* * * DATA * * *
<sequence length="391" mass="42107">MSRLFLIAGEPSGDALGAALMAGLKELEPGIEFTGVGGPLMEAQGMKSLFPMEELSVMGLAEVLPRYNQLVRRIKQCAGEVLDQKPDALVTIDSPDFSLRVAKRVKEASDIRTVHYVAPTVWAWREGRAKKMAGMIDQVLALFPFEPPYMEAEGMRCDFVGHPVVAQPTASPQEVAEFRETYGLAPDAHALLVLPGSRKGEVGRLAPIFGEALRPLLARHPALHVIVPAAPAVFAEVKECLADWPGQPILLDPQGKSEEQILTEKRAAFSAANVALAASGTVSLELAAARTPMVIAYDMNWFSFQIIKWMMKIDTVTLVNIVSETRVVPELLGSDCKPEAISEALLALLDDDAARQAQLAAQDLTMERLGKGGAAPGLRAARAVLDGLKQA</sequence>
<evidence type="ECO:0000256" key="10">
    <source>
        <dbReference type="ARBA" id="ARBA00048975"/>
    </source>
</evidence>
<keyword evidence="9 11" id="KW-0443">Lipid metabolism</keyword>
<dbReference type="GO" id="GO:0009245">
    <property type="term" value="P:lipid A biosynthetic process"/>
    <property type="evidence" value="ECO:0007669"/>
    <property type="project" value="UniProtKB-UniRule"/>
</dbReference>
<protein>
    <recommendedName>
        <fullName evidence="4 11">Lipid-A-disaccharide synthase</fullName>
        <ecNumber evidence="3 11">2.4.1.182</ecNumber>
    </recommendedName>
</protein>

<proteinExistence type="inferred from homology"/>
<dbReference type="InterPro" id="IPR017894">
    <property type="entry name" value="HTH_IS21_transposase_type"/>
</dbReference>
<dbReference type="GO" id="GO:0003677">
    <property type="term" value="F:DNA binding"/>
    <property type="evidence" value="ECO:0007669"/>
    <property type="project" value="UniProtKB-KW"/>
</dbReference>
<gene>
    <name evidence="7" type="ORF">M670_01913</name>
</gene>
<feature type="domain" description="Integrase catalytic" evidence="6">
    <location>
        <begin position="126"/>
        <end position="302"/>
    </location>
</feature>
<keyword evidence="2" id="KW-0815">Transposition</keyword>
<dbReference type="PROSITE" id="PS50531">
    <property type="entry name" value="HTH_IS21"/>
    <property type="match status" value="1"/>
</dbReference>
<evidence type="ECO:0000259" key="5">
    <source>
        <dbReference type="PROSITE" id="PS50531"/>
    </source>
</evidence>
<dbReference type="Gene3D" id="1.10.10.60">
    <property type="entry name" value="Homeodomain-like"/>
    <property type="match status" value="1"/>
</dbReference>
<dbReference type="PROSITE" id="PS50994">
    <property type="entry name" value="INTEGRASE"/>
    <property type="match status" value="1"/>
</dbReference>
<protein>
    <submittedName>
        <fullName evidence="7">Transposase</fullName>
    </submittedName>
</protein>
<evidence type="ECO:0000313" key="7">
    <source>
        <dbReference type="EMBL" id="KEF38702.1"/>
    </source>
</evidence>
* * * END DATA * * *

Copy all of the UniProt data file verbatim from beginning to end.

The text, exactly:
<sequence length="391" mass="42107">MSRLFLIAGEPSGDALGAALMAGLKELEPGIEFTGVGGPLMEAQGMKSLFPMEELSVMGLAEVLPRYNQLVRRIKQCAGEVLDQKPDALVTIDSPDFSLRVAKRVKEASDIRTVHYVAPTVWAWREGRAKKMAGMIDQVLALFPFEPPYMEAEGMRCDFVGHPVVAQPTASPQEVAEFRETYGLAPDAHALLVLPGSRKGEVGRLAPIFGEALRPLLARHPALHVIVPAAPAVFAEVKECLADWPGQPILLDPQGKSEEQILTEKRAAFSAANVALAASGTVSLELAAARTPMVIAYDMNWFSFQIIKWMMKIDTVTLVNIVSETRVVPELLGSDCKPEAISEALLALLDDDAARQAQLAAQDLTMERLGKGGAAPGLRAARAVLDGLKQA</sequence>
<evidence type="ECO:0000256" key="10">
    <source>
        <dbReference type="ARBA" id="ARBA00048975"/>
    </source>
</evidence>
<keyword evidence="9 11" id="KW-0443">Lipid metabolism</keyword>
<dbReference type="GO" id="GO:0009245">
    <property type="term" value="P:lipid A biosynthetic process"/>
    <property type="evidence" value="ECO:0007669"/>
    <property type="project" value="UniProtKB-UniRule"/>
</dbReference>
<protein>
    <recommendedName>
        <fullName evidence="4 11">Lipid-A-disaccharide synthase</fullName>
        <ecNumber evidence="3 11">2.4.1.182</ecNumber>
    </recommendedName>
</protein>

<proteinExistence type="inferred from homology"/>
<dbReference type="InterPro" id="IPR017894">
    <property type="entry name" value="HTH_IS21_transposase_type"/>
</dbReference>
<dbReference type="GO" id="GO:0003677">
    <property type="term" value="F:DNA binding"/>
    <property type="evidence" value="ECO:0007669"/>
    <property type="project" value="UniProtKB-KW"/>
</dbReference>
<gene>
    <name evidence="7" type="ORF">M670_01913</name>
</gene>
<feature type="domain" description="Integrase catalytic" evidence="6">
    <location>
        <begin position="126"/>
        <end position="302"/>
    </location>
</feature>
<keyword evidence="2" id="KW-0815">Transposition</keyword>
<dbReference type="PROSITE" id="PS50531">
    <property type="entry name" value="HTH_IS21"/>
    <property type="match status" value="1"/>
</dbReference>
<evidence type="ECO:0000259" key="5">
    <source>
        <dbReference type="PROSITE" id="PS50531"/>
    </source>
</evidence>
<dbReference type="Gene3D" id="1.10.10.60">
    <property type="entry name" value="Homeodomain-like"/>
    <property type="match status" value="1"/>
</dbReference>
<dbReference type="PROSITE" id="PS50994">
    <property type="entry name" value="INTEGRASE"/>
    <property type="match status" value="1"/>
</dbReference>
<protein>
    <submittedName>
        <fullName evidence="7">Transposase</fullName>
    </submittedName>
</protein>
<evidence type="ECO:0000313" key="7">
    <source>
        <dbReference type="EMBL" id="KEF38702.1"/>
    </source>
</evidence>